Compound Interest Rate

Fundamentally, the bank assumes that the individual who borrowed the money owes the principal and the interest for the first year. Then, the bank also anticipates that when the second year ends, the investor must pay the principal, the 1st year’s interest, and the interest on the interest paid for the 1st year. However, lenders frequently prefer compound interest over simple interest since compound typically results in the borrower paying more interest. Because compound interest is applied to both the principal and already accumulated interest from previous periods, it is usually referred to as the interest of interest.

Confusing, yes, but imagine it like this, say you pay $100 interest on a loan for one year, you must pay the interest for the first year when it ends, and then in the second year assuming the interest rate is 5% you must pay 5% of the $100 in interest you paid last year.

When using compound interest the interest calculated is greater than interest that is calculated when utilizing simple interest. Note that monthly interest is applied to initial loan amount plus the accumulated interest from prior months. Whereas, for shorter periods, the interest calculation will be close for both compound and simple. Fundamentally, when the lending period increases, the difference amid both compound and simple interest calculations increases.

Compound Interest Formula:

(Principal)*[(1 + (the interest rate) ^ (# of compounded periods) – 1]

Compound Interest & Savings Accounts

Compound interest is beneficial when saving money with savings accounts. Essentially, the interest received gets compounded, then paid to the owner of said account as reimbursement for allowing a given financial institution to access the funds in said savings account. Let’s put it this way if you put $1 million in a savings account with a high-yield, and your bank takes $600,000 of that amount to use for a loan. Subsequently, the bank will compensate you by depositing 2% interest into your account each year. Essentially, even though the bank takes 6%, it gives 2% to the lender, resulting in a 4% interest yield. All in all, saving money and giving it to the bank, lends money to people in exchange for interest for both you and the bank.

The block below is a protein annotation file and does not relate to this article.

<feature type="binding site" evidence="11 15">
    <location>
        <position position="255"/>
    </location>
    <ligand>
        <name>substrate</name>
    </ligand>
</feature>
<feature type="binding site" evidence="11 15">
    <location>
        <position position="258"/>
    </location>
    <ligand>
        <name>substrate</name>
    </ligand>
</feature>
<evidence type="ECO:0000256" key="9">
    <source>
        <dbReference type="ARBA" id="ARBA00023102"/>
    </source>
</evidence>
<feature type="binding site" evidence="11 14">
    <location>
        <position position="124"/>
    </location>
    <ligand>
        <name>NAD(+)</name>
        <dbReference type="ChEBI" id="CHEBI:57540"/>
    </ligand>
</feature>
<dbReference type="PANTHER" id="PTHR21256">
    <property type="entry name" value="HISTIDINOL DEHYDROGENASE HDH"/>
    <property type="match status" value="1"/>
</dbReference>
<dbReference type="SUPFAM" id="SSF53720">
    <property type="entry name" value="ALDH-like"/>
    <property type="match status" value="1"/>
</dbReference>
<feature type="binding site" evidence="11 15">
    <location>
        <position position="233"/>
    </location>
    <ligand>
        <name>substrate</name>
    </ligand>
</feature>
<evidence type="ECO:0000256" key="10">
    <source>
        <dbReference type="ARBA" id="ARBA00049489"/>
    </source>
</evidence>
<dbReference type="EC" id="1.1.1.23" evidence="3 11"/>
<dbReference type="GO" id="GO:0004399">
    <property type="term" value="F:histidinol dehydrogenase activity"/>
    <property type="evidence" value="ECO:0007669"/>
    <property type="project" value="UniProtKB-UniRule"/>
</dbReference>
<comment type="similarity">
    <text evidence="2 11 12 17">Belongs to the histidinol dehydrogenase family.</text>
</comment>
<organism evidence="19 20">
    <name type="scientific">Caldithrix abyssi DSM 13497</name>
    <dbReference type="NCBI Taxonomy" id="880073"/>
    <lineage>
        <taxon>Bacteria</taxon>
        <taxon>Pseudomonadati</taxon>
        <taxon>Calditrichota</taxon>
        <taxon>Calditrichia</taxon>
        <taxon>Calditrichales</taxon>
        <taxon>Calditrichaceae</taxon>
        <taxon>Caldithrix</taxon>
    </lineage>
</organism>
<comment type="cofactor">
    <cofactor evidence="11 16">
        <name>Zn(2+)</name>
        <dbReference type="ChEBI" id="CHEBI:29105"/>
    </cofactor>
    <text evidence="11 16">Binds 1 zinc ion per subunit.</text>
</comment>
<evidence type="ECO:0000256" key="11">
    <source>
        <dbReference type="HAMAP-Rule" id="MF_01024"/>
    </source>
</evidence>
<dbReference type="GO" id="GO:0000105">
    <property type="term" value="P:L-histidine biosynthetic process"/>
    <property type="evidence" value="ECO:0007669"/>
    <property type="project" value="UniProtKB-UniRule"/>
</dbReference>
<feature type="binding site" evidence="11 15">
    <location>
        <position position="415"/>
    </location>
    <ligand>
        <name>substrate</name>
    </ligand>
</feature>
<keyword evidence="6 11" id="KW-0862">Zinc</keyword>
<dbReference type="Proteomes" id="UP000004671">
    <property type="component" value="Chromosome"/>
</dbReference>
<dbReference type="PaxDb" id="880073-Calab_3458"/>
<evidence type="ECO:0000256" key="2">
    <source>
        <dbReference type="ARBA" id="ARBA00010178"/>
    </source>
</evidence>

Borrower's Cost of Debt

Interest rates indicate the borrower’s cost of debt as well as revenue for lenders. Businesses often compare the borrowing cost vs. equity cost, to decide what type of funding is the most cost-effective. This is due to the fact most businesses raise funds by accumulating debt or issuing stock, meaning that the capital cost is calculated to establish the best capital structure.

APR vs. APY

Consumer loan interest rates are often expressed as an APR or annual percentage rate. APR is the return rate required by lenders in return for the privilege to lend money. Interest rates on bank cards, for example, is expressed as APR. One should note that APR fails take in account compound interest for the year.

Now that we’ve covered APR, let’s look into APY, also known as annual percentage yield. APY is essentially an interest rate generated on a savings account or certificate of deposit at a bank or other financial institution. It should also be noted that, unlike APR, APY takes into account compounding interest.